Canada’s political parties are standing firm in their positions during two days of weekend debates on the use of the Emergencies Act, ahead of a key vote on Monday on whether to ratify the extraordinary powers.
MPs, who have been sparring in the House of Commons hour after hour, are scheduled to sit from 7 am ET to midnight on both Saturday and Sunday.
The at-times tense and personal debate has pitted the Liberal government against the Conservatives and Bloc Québécois, a combination Liberal MP Kevin Lamoureux referred to as an “unholy alliance.” The New Democrats have said they will support the government’s use of the act but have urged the Liberals to tread carefully, while reserving the right to pull support at any time.
Conservative MP Pierre Poilievre, who has announced he is seeking the leadership of his party, accused Prime Minister Justin Trudeau of engineering the crisis for political gain.
“They have attempted to amplify and take advantage of every pain, every fear, every tragedy that has struck throughout this pandemic in order to divide one person against another and replace the people’s freedom with the power of the government,” he said Saturday.
Poilievre said the Emergencies Act was the “latest and greatest example of attacks on our freedom.”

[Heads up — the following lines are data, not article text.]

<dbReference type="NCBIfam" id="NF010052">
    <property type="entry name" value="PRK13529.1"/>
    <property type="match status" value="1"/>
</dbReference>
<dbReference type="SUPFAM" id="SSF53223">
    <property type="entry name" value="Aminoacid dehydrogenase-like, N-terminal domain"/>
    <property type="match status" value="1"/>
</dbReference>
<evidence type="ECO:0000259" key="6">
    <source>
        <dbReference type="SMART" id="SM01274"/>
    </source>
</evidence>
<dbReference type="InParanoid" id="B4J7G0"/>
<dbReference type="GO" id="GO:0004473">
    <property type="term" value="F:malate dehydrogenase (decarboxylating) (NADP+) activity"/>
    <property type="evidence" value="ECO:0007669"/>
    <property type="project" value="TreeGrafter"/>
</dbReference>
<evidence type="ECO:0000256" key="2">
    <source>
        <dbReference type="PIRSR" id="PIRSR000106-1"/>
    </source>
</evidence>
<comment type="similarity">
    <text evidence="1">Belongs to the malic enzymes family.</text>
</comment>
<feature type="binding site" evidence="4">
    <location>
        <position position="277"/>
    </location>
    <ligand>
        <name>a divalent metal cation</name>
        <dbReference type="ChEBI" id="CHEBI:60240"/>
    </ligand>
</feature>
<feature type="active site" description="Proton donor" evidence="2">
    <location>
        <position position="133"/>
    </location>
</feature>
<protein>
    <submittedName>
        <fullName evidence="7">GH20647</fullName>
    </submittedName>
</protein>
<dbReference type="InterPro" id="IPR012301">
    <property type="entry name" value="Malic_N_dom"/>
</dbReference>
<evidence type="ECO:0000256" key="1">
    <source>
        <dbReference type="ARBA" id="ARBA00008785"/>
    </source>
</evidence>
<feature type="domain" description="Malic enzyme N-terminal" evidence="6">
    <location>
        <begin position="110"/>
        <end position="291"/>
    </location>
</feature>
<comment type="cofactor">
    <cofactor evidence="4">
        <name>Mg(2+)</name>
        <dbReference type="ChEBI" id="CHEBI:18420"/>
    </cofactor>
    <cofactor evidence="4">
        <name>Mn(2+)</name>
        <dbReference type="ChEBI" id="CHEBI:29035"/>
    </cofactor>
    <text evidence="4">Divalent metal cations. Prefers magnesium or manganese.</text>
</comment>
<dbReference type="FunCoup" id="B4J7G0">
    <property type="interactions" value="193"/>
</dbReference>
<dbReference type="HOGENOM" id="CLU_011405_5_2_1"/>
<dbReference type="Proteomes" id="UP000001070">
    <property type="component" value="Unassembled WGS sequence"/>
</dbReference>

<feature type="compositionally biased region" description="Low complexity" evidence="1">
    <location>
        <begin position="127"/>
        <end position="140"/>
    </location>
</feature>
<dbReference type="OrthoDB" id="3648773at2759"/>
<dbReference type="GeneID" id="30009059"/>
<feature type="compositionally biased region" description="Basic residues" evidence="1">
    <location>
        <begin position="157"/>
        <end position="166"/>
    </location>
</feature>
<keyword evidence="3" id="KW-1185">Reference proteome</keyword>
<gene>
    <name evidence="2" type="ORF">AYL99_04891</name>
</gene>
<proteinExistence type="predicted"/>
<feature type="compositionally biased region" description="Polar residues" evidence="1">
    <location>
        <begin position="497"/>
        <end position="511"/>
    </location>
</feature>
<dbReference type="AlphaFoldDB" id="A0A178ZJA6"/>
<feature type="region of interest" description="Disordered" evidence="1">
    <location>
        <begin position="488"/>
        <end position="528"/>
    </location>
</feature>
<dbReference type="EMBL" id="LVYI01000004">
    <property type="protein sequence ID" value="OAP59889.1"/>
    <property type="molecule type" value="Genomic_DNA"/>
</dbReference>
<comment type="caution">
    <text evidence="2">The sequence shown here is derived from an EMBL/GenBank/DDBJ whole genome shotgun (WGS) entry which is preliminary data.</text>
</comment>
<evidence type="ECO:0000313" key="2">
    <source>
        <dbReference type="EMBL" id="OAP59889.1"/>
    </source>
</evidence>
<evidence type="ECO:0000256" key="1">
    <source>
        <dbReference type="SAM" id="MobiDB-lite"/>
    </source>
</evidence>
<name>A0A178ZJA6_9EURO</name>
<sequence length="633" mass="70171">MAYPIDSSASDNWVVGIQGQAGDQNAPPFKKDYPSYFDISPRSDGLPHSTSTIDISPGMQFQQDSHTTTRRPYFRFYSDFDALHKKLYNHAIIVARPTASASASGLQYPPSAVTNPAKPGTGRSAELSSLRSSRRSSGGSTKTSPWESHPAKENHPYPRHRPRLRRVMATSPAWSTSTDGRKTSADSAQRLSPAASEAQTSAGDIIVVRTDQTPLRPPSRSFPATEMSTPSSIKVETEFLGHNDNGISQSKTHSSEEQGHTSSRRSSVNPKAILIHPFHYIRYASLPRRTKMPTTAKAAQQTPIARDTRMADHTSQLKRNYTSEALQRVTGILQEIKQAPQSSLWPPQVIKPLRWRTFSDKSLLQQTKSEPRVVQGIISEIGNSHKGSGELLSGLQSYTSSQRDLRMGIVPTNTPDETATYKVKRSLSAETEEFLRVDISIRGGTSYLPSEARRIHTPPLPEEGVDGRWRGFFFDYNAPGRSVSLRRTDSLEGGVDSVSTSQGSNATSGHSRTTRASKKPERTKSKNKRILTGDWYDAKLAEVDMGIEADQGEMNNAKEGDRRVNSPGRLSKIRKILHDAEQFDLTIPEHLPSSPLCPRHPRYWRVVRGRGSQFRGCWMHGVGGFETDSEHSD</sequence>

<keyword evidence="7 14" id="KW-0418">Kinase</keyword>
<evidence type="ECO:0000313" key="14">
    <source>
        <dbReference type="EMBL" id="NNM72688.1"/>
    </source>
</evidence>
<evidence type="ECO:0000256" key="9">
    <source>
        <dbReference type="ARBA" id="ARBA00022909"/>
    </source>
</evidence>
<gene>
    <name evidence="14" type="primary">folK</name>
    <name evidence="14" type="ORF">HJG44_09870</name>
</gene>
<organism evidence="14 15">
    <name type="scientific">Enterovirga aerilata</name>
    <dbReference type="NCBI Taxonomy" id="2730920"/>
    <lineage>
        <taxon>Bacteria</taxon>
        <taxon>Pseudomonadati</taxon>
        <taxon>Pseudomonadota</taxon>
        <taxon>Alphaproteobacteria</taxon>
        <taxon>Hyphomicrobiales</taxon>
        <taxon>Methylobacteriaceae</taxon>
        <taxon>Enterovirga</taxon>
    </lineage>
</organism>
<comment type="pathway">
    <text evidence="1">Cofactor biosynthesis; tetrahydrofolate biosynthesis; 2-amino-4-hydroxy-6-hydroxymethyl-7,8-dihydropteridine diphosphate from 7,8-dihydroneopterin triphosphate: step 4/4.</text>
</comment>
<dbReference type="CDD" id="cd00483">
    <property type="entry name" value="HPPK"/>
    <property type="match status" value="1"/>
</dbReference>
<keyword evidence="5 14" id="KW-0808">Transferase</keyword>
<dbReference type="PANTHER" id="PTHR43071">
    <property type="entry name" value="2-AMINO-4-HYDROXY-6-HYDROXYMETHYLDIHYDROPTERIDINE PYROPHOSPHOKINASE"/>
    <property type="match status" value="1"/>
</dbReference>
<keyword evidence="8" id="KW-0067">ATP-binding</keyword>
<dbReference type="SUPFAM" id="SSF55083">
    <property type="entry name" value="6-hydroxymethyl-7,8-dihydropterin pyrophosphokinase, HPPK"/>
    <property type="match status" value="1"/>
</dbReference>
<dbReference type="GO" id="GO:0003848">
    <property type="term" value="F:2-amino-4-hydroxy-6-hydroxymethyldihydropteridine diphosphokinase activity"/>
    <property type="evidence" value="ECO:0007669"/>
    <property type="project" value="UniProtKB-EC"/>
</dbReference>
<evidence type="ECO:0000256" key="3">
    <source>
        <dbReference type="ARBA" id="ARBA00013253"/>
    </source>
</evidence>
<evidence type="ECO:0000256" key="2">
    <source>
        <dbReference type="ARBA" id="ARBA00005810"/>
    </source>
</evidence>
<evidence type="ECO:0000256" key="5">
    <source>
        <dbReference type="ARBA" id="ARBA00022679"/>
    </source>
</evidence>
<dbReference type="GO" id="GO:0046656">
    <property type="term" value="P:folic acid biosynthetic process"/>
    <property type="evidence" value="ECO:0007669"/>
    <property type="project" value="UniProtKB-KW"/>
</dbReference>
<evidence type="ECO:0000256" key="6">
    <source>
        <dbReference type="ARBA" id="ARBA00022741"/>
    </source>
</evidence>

Emergency Preparedness Minister Bill Blair said Sunday that the “vigorous” debates over the Emergencies Act are a sign of a healthy democracy, casting the discussion in a positive light a day after a major police action cleared protesters away from Parliament Hill on Saturday.
“The fact that there has been a vigorous debate taking place in Parliament, that will come to a vote in our democratically elected House of Commons tomorrow … to me is an affirmation that our democracy is strong,” he said in an interview on Rosemary Barton Live.
Protests not an emergency: Conservatives
The Conservatives argue that the protests do not rise to the level of an emergency and do not warrant the use of extraordinary powers – claiming the government’s actions are “sinister” and politically motivated.
“There is no emergency, there is no threat to our democracy, and it’s a shame the government has not pulled this bill,” said Warren Steinley, a Conservative MP from Saskatchewan. Steinley was among several Conservative MPs who voiced support and visited with protesters earlier in the month. The party has since called for the end of the demonstrations.
Other Conservatives characterized the protests as a matter more appropriately dealt with by Ottawa police, not an emergency response.
“There’s no al-Qaeda, there’s no Taliban, there’s no North Korean special forces looking to take over the government. Mr. Speaker, this is a matter for local law enforcement officials, and it is wrong for this government to make it out to be anything more than that, “said Conservative MP Michael Kram. His characterization of the protests was criticized by Liberal MPs and Green MP Elizabeth May.
Liberals argue measures are restrained, limited